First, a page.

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There’s been much talk of the pandemic ushering in a ‘Great Reset’. Depending on your viewpoint, it’s either a positive opportunity to change how we live or it’s an attempt by the controlling elite to exert even more influence over us, to ensure our subservience to the overlords.
Whatever the case, on the individual level, many of us have been reappraising our lives throughout these hokey-cokey times (by hokey-cokey, I refer to the ‘one foot in, one foot out, shake it all about’ lockdowns and other such restrictive measures we’ve experienced of late).
With both a desire by some to live a more virtuous life and a potentially enforced Great Reset in mind — heavy on grand rhetoric but light on specifics as the latter appears to be — here I suggest changes to a few key areas that, if implemented, will surely have us within touching distance of salvation. Until the rules of engagement change again, that is.
Travel and general movement
Good news first. There will be absolutely no restrictions on moving around for those on foot or push-bike (we’re not sure about rollerblading and skateboarding — they seem a bit too radical). In other words, self-propelled movement, as in using your own energy to get around, is limitless. No interfering state here (but it will be tracking you, all the same).
For those who feel the need to use transport whose motion is propelled by means other than one’s own energy, there will be a daily limit of 20 kilometres. While this may seem quite tight, you will be allowed to accumulate unused kilometres. So, for example, if you didn’t use mechanically powered transport for two years straight, in the third year you’d have built up 14,600 kilometres to use. What more could you want?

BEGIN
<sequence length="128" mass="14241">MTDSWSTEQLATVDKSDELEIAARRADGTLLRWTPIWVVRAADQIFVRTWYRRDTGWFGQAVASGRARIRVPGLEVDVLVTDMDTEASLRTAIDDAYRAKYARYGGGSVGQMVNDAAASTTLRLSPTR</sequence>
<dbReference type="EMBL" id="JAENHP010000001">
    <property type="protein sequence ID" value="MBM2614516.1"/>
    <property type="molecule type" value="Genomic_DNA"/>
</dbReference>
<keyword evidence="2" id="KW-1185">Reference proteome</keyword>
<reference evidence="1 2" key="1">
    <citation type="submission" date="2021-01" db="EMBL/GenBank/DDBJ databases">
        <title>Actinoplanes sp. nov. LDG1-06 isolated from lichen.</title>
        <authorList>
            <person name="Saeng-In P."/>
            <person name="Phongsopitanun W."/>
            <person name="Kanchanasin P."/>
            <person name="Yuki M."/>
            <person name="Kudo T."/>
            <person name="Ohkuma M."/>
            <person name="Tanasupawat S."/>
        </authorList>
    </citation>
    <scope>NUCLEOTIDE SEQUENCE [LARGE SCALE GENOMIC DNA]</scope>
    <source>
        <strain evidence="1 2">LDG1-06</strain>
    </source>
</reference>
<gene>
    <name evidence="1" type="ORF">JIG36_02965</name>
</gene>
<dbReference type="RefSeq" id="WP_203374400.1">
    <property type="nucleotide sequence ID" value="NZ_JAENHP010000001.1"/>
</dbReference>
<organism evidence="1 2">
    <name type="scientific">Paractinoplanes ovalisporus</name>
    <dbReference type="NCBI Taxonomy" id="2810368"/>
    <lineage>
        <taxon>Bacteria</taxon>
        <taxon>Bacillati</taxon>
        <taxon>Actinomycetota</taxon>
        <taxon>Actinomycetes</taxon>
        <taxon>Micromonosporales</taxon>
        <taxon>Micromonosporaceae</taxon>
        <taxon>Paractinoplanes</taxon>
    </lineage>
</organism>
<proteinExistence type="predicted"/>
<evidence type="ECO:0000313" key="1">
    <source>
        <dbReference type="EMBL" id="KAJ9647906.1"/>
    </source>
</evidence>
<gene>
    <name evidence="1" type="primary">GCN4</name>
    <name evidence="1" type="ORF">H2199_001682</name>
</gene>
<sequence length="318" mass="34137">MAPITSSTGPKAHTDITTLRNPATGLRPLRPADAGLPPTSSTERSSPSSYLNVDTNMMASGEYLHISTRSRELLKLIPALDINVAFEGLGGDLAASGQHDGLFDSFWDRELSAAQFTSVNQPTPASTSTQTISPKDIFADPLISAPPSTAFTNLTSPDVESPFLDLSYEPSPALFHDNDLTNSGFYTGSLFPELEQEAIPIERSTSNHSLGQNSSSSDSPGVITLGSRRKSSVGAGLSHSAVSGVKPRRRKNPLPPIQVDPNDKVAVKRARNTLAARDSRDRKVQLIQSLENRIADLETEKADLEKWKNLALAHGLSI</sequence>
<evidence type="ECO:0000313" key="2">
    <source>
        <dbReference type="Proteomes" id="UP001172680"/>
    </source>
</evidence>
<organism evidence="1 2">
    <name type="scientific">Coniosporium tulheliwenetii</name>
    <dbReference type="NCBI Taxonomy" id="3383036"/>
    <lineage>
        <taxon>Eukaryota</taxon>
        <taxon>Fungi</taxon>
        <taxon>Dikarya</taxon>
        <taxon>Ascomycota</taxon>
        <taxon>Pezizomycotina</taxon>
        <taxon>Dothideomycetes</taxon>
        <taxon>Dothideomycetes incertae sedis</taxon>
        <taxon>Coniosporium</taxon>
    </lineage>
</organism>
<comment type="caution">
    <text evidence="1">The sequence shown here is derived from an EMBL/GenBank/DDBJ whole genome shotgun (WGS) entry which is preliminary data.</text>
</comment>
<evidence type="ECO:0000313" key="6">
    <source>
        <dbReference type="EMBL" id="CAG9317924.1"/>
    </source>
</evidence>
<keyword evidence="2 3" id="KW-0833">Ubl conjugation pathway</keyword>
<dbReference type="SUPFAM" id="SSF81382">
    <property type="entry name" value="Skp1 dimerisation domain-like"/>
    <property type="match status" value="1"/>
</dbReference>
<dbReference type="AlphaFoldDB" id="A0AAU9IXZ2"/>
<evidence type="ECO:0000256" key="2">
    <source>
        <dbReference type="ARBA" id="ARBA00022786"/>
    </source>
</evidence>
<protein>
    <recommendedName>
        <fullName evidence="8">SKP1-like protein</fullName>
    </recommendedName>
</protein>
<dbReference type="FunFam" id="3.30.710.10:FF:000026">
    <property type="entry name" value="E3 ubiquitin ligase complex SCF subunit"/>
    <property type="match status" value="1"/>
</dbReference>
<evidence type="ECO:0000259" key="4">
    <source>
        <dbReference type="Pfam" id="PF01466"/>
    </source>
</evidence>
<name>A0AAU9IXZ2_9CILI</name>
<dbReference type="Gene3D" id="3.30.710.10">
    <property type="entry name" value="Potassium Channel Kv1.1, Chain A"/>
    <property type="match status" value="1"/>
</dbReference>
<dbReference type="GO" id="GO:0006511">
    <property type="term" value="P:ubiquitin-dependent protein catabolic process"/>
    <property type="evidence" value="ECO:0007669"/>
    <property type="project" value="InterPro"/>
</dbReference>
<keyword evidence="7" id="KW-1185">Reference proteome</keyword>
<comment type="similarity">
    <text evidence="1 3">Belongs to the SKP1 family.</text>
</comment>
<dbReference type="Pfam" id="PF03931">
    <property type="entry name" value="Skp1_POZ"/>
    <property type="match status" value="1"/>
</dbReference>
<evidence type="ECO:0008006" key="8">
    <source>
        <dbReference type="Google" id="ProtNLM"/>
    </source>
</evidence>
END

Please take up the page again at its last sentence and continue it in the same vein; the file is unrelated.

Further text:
Needless to say, billionaires and world leaders are excluded from this — and all the following measures — due to the fact that civilisation would end should their ability to operate be curtailed in any way.
Food and drink
Similar to travel, there will be no restrictions on what you can consume provided it is sourced within a — give us a number — OK, 50-kilometre radius of where you live.
To be clear, by sourced I mean grown or reared within that catchment area.
‘As we’re nearing the end of history, references to the past will be removed from the internet. It’s time to look forward guys, not back.’
All other foodstuffs will be subject to very punitive taxes, the exact details of which have yet to be finalised.
In line with the previous — can you guess what’s coming? — there will be no limit on the purchase of clothing whose raw materials come from inside a 50-kilometre radius and whose fabrication also occurs within that area.
Outside of that, the restrictions are as follows:
– No more than five units of each officially recognised undergarment per person per year, i.e. five pairs of socks, five boxers, five vests, five knickers, five pairs of tights, five bras.
– No more than two upper-body items of clothing per person per year.
– One lower-body item of clothing per person per year.
– One suit per person per year.
– No more than two footwear items per person per year (there will be an associated campaign to get people to walk barefoot more often — think of it as bottom-up toughening up).
All citizens of the world will be provided with a smartphone that must be kept switched on during one’s active hours.
What’s more, everyone must have a Facebook account and spend at least two hours per day on it — no problem for many that.
People can publish whatever material they wish, provided it meets the approval of the moderators. In addition, material can be removed with no prior warning and no reason needs to be given. Moreover, users can be banned from posting material should these faceless, answerable-to-nobody moderators see fit to do so. (Please note, the identity of moderators is not revealed in order to protect all of humankind.)
Finally, as we’re nearing the end of history, references to the past will be removed from the internet. It’s time to look forward guys, not back.
That’s enough to take in for now. I’ll be back with more later. In any case, it’s an impressive blueprint for a better future, isn’t it?
Listen to Wrong Way’s Colombia Cast podcast here.